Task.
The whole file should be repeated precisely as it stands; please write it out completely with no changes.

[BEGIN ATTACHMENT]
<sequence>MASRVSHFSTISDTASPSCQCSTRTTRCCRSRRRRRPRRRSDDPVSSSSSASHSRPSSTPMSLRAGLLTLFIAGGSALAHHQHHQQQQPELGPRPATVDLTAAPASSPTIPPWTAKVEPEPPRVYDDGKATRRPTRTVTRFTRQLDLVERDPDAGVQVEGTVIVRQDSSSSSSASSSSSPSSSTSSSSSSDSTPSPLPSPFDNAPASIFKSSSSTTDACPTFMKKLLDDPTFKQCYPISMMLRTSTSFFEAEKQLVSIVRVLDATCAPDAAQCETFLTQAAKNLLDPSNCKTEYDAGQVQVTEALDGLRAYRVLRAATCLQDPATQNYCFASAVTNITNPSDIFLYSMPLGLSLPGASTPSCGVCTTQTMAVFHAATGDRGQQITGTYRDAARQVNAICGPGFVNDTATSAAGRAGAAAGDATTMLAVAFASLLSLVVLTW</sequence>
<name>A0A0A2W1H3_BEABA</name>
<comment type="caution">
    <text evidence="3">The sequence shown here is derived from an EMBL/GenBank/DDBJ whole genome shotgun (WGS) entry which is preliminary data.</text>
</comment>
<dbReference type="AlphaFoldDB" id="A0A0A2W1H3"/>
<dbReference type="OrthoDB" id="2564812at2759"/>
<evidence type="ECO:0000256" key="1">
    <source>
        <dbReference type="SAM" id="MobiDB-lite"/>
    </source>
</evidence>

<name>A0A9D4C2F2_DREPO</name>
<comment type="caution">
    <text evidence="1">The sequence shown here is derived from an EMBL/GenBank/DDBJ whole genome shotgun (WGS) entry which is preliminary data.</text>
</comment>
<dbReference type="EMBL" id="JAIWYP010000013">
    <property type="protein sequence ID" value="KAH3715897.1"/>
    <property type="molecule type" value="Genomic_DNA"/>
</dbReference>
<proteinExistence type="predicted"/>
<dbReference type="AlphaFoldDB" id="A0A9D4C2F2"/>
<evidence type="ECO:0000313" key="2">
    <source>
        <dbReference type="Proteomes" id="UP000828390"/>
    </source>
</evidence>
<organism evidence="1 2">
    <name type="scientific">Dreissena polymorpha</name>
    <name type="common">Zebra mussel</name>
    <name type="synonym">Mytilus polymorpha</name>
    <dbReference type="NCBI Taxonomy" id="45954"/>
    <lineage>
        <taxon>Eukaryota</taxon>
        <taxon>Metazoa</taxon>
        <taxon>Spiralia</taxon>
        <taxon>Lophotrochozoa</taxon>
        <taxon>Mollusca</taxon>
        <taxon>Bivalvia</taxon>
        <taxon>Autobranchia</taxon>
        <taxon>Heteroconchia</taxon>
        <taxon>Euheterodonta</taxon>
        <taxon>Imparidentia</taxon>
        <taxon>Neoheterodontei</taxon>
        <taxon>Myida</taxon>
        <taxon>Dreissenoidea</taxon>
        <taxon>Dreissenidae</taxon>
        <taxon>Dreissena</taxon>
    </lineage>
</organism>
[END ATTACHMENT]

<sequence>MASRVSHFSTISDTASPSCQCSTRTTRCCRSRRRRRPRRRSDDPVSSSSSASHSRPSSTPMSLRAGLLTLFIAGGSALAHHQHHQQQQPELGPRPATVDLTAAPASSPTIPPWTAKVEPEPPRVYDDGKATRRPTRTVTRFTRQLDLVERDPDAGVQVEGTVIVRQDSSSSSSASSSSSPSSSTSSSSSSDSTPSPLPSPFDNAPASIFKSSSSTTDACPTFMKKLLDDPTFKQCYPISMMLRTSTSFFEAEKQLVSIVRVLDATCAPDAAQCETFLTQAAKNLLDPSNCKTEYDAGQVQVTEALDGLRAYRVLRAATCLQDPATQNYCFASAVTNITNPSDIFLYSMPLGLSLPGASTPSCGVCTTQTMAVFHAATGDRGQQITGTYRDAARQVNAICGPGFVNDTATSAAGRAGAAAGDATTMLAVAFASLLSLVVLTW</sequence>
<name>A0A0A2W1H3_BEABA</name>
<comment type="caution">
    <text evidence="3">The sequence shown here is derived from an EMBL/GenBank/DDBJ whole genome shotgun (WGS) entry which is preliminary data.</text>
</comment>
<dbReference type="AlphaFoldDB" id="A0A0A2W1H3"/>
<dbReference type="OrthoDB" id="2564812at2759"/>
<evidence type="ECO:0000256" key="1">
    <source>
        <dbReference type="SAM" id="MobiDB-lite"/>
    </source>
</evidence>

<name>A0A9D4C2F2_DREPO</name>
<comment type="caution">
    <text evidence="1">The sequence shown here is derived from an EMBL/GenBank/DDBJ whole genome shotgun (WGS) entry which is preliminary data.</text>
</comment>
<dbReference type="EMBL" id="JAIWYP010000013">
    <property type="protein sequence ID" value="KAH3715897.1"/>
    <property type="molecule type" value="Genomic_DNA"/>
</dbReference>
<proteinExistence type="predicted"/>
<dbReference type="AlphaFoldDB" id="A0A9D4C2F2"/>
<evidence type="ECO:0000313" key="2">
    <source>
        <dbReference type="Proteomes" id="UP000828390"/>
    </source>
</evidence>
<organism evidence="1 2">
    <name type="scientific">Dreissena polymorpha</name>
    <name type="common">Zebra mussel</name>
    <name type="synonym">Mytilus polymorpha</name>
    <dbReference type="NCBI Taxonomy" id="45954"/>
    <lineage>
        <taxon>Eukaryota</taxon>
        <taxon>Metazoa</taxon>
        <taxon>Spiralia</taxon>
        <taxon>Lophotrochozoa</taxon>
        <taxon>Mollusca</taxon>
        <taxon>Bivalvia</taxon>
        <taxon>Autobranchia</taxon>
        <taxon>Heteroconchia</taxon>
        <taxon>Euheterodonta</taxon>
        <taxon>Imparidentia</taxon>
        <taxon>Neoheterodontei</taxon>
        <taxon>Myida</taxon>
        <taxon>Dreissenoidea</taxon>
        <taxon>Dreissenidae</taxon>
        <taxon>Dreissena</taxon>
    </lineage>
</organism>